By Regan Jarvis, Staff Writer
The Sixth Amendment guarantees criminal defendants’ right to a speedy and public trial with an impartial jury, however, it does not prohibit the publication of mugshots and arrest records prior to a conviction. With the growing presence of social media, many police departments have turned to these platforms, particularly Facebook, to post local arrests, complete with the full names and booking photos of arrestees. This seemingly puts the core American values of the right to privacy and the presumption of innocence until proven guilty at odds with the First Amendment right to free speech and freedom of the press.
Once an image is uploaded to the internet, a mugshot for instance, it remains there permanently. “In the digital age, those images of people’s worst days are forever lurking on the internet as clickbait.” Whether or not an arrestee is eventually convicted, their friends, family, and employers have access to their booking photographs. Additionally, with the prevalence of social media, mugshots and arrest records posted by police departments no longer require individuals to search for this information. These posts may be shared on Facebook thousands of times and may be inadvertently encountered by those who have not set out to access arrest records.
According to a survey in 2018, seven in ten Americans use some form of social media and seventy-five percent of Facebook users log in to their account more than once per day. A 2020 survey found that, thirty-one percent of Americans regularly get their news from Facebook. These statistics illustrate the massive audience mugshots and arrest records posted to social media have the potential to reach.
In 2020, 52-year-old mother of two, Julie Levitch was arrested after accidently breaking a glass pane while knocking on the door of her boyfriend’s home. A neighbor heard the breaking glass and contacted the police who arrived on the scene and spoke with Levitch and her boyfriend. The couple attempted to explain the situation to the police, however, Levitch was inexplicably arrested at the scene and charged with misdemeanor criminal damage. Although the charge was subsequently dropped, the Maricopa County Sherriff’s Office posted her mugshot online, something she believes will have a lasting effect on her life including her ability to find employment and make friends. She explained, “[w]e live in a society where you’re supposed to be innocent until proven guilty, but I was found guilty the minute that mugshot went up.”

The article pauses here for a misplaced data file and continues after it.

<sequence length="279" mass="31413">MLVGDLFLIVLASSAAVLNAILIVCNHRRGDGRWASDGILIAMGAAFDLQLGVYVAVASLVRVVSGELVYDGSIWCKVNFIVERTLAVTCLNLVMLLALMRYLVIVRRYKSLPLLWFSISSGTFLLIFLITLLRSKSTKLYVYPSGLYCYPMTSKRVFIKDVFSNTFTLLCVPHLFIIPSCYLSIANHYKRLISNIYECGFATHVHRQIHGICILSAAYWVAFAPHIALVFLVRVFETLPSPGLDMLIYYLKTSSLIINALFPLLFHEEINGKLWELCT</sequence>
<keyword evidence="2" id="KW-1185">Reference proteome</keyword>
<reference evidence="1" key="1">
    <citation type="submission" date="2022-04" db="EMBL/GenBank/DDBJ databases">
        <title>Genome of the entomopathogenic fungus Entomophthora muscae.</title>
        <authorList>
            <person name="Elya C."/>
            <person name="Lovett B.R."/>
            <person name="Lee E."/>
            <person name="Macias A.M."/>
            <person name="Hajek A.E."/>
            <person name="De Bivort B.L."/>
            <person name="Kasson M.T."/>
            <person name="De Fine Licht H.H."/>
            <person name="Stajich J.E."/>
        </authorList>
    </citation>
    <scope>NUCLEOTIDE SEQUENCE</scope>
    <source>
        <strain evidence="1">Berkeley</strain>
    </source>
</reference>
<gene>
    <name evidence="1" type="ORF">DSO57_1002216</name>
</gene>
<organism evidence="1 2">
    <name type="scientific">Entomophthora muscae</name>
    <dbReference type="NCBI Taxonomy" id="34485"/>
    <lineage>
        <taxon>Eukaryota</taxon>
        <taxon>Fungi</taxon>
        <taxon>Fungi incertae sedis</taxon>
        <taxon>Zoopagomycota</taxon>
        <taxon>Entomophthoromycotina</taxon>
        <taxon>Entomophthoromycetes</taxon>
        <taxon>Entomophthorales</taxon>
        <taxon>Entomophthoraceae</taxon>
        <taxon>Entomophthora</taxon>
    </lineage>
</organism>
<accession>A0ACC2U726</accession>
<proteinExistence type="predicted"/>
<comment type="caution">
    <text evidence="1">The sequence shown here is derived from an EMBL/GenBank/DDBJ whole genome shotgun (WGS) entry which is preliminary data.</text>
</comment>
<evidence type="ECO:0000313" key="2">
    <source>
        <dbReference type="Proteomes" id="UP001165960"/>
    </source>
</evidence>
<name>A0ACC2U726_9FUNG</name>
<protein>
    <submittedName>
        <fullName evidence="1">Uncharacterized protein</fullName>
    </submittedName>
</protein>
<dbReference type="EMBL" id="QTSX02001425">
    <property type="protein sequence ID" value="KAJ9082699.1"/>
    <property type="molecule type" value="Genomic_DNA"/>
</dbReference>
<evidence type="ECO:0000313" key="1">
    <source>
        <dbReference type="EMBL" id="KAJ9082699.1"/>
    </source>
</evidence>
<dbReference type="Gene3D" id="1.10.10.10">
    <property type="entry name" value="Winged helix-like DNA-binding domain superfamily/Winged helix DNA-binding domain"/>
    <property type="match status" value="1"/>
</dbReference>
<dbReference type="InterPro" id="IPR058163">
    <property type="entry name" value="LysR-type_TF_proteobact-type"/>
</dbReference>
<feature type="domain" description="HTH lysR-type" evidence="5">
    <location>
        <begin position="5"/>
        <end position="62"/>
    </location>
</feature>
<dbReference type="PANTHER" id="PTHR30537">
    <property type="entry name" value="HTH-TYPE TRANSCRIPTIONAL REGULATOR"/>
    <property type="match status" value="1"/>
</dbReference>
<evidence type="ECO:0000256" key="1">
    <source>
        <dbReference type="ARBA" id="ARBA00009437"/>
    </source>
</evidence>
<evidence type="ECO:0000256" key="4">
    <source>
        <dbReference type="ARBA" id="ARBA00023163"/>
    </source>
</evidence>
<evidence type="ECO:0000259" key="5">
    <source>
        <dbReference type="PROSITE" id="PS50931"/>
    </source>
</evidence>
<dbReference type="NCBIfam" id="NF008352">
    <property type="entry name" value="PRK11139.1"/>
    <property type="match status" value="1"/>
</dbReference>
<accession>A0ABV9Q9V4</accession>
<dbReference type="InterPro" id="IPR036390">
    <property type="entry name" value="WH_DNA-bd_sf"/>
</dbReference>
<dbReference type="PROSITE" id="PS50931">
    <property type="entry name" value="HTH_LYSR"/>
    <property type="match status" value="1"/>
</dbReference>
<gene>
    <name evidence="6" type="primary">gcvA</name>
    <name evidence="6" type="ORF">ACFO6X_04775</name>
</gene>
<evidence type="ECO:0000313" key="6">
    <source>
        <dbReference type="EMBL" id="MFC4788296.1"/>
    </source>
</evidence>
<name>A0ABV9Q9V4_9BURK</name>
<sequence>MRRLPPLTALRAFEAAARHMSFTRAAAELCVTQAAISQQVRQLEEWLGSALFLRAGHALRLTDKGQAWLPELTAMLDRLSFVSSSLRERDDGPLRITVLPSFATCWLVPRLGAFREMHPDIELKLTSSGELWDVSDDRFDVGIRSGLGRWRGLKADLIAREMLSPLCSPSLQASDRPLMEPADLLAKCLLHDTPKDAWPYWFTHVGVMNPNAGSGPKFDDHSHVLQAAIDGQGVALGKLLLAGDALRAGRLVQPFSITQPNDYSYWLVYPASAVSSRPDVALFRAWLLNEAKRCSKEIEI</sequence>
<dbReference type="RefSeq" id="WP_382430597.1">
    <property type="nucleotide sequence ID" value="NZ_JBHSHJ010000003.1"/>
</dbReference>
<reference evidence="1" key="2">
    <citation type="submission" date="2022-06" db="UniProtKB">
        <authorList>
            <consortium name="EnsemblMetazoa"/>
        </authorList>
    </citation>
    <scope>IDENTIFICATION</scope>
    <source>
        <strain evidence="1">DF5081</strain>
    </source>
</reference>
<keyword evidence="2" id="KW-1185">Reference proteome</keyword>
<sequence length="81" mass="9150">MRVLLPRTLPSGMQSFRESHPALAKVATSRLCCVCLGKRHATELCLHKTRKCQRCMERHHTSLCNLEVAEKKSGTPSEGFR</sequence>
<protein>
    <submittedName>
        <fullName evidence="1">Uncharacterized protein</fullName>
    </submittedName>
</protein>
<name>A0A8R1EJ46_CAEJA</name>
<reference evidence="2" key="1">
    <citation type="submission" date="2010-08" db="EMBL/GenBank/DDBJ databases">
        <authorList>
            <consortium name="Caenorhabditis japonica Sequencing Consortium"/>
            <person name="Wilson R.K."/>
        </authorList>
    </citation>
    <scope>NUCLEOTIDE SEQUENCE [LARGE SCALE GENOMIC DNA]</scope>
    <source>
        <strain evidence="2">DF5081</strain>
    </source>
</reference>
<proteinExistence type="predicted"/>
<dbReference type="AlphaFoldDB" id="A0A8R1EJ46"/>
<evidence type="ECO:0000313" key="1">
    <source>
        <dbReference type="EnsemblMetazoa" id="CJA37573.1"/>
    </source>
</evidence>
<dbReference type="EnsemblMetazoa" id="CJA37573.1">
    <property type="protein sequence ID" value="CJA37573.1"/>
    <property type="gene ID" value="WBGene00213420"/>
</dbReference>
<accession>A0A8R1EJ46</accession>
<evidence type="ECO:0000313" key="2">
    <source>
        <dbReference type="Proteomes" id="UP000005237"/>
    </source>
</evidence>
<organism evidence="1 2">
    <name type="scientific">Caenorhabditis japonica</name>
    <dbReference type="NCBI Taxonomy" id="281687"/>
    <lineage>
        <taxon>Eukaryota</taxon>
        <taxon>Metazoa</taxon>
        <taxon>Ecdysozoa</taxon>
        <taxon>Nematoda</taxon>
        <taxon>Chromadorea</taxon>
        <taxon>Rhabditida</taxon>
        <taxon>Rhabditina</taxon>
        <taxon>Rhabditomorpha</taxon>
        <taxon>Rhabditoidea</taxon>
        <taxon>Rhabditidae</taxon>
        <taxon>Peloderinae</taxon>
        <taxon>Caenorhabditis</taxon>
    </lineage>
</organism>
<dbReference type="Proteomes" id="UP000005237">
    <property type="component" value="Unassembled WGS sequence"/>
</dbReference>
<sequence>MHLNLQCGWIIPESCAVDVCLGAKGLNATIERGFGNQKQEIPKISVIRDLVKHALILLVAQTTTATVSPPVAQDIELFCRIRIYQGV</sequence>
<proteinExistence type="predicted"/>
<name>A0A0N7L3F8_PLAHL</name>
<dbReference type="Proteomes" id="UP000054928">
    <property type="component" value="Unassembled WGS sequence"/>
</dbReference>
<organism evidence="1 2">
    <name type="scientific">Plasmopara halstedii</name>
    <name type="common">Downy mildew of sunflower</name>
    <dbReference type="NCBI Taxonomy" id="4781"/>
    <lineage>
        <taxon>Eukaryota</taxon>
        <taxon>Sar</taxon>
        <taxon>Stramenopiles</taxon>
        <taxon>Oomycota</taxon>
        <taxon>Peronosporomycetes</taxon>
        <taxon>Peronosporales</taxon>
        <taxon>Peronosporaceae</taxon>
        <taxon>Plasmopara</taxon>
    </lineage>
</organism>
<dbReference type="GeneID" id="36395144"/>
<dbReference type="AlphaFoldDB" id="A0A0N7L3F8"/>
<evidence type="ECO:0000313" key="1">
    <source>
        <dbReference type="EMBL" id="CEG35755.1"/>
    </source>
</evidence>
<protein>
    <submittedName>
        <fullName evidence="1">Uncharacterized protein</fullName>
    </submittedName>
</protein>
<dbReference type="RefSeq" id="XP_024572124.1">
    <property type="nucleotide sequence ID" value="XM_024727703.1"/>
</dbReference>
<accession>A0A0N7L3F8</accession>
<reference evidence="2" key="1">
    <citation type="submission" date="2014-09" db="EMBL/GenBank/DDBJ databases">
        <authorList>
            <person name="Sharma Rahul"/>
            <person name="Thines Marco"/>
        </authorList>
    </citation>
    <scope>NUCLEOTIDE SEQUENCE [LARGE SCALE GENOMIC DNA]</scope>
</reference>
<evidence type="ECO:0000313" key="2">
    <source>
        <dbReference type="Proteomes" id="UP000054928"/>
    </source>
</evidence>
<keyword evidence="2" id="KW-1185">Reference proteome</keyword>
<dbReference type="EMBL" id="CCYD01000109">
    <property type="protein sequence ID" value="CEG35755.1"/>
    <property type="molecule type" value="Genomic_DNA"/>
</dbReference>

Further, some police departments not only use Facebook as a way of publicizing arrests, but also use it to humiliate arrestees. For example, the Mobile County Sherriff’s Office in Alabama was criticized for a series of Facebook posts coined “Thug Thursday,” where they posted a mugshot of an arrestee who they labeled the “thug of the week.”Maybe most concerning, is that the word “thug” carries racist undertones and has been dubbed by scholars as “the new n-word.” In addition to the racially insensitive remarks of the Mobile County Sherriff’s Office, the comment sections of these posts were flooded with comments regarding the arrestees’ appearances and intelligence, and even alluding to sexual violence the arrestees could face while incarcerated.
As well as becoming the targets of hateful comments, arrestees, especially women, may be exposed to sexual harassment in the comment sections of police department Facebook pages. This becomes especially concerning when considering the posts usually include personal identifiable information. In November 2021, the Milton Police Department of West Virginia posted a mugshot and description of the arrest of a 20-year-old model on their Facebook page. The post included her full name, age, and city of residence, and was inundated with vulgar and harassing comments regarding her appearance. Circumstances such as these may leave one asking whether the department is more committed to the humiliation of arrestees than it is to the safety of women.
As a response to public outcry regarding police activity on social media, California Governor Gavin Newsom signed into law new restrictions regarding what information police are allowed to publish about arrestees. The new law “prevents law enforcement agencies from posting mugshots of people arrested for nonviolent crimes on social media platforms like Facebook and Twitter.” Although this seems like a step in the right direction, this brings to light another issue regarding free speech and freedom of the press. Mugshots are considered public records and not criminal records, the latter of which are deemed more sensitive and entitled to more privacy protections. Disallowing access to information deemed public records could arguably become a slippery slope toward the breakdown of freedom of information. When factoring in issues arising under the First Amendment as well as privacy and safety issues, it becomes clear that this is a matter that must be weighed carefully.